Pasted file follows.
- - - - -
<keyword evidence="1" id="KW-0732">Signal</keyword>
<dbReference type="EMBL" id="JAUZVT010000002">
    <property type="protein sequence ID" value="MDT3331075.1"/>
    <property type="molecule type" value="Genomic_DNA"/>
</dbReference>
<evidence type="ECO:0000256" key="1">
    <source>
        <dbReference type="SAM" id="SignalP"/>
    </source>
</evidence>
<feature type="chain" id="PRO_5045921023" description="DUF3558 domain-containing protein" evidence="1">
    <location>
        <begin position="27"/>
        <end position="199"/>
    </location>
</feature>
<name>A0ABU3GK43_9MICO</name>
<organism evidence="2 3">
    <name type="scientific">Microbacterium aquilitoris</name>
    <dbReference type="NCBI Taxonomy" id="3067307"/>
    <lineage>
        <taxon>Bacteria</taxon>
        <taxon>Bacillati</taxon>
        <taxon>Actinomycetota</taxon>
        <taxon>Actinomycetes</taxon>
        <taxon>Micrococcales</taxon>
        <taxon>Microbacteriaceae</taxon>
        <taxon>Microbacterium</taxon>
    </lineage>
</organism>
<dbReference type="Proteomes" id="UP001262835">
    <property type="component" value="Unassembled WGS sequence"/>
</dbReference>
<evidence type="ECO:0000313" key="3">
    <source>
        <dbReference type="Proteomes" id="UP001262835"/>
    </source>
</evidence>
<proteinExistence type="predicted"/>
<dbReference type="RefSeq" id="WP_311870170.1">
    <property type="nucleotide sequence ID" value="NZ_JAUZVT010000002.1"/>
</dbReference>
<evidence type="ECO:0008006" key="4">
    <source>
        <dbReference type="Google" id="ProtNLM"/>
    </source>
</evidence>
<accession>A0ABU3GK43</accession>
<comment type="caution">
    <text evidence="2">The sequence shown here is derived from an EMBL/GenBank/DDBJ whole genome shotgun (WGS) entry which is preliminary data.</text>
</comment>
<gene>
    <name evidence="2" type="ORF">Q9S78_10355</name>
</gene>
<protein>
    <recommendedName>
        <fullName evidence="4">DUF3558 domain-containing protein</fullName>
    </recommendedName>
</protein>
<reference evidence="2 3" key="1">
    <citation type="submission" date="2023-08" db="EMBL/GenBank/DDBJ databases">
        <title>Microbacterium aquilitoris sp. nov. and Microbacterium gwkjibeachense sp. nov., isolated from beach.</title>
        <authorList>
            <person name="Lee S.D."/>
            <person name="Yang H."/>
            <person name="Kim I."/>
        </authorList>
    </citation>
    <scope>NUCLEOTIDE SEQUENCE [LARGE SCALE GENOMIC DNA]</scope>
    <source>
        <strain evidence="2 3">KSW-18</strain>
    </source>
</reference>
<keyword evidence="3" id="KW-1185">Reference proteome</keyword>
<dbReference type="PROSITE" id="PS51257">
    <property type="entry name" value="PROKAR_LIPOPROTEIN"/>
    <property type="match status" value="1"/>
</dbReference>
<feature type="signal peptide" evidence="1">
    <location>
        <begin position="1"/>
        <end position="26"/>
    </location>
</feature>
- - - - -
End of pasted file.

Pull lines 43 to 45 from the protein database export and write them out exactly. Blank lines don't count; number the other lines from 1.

<evidence type="ECO:0008006" key="4">
    <source>
        <dbReference type="Google" id="ProtNLM"/>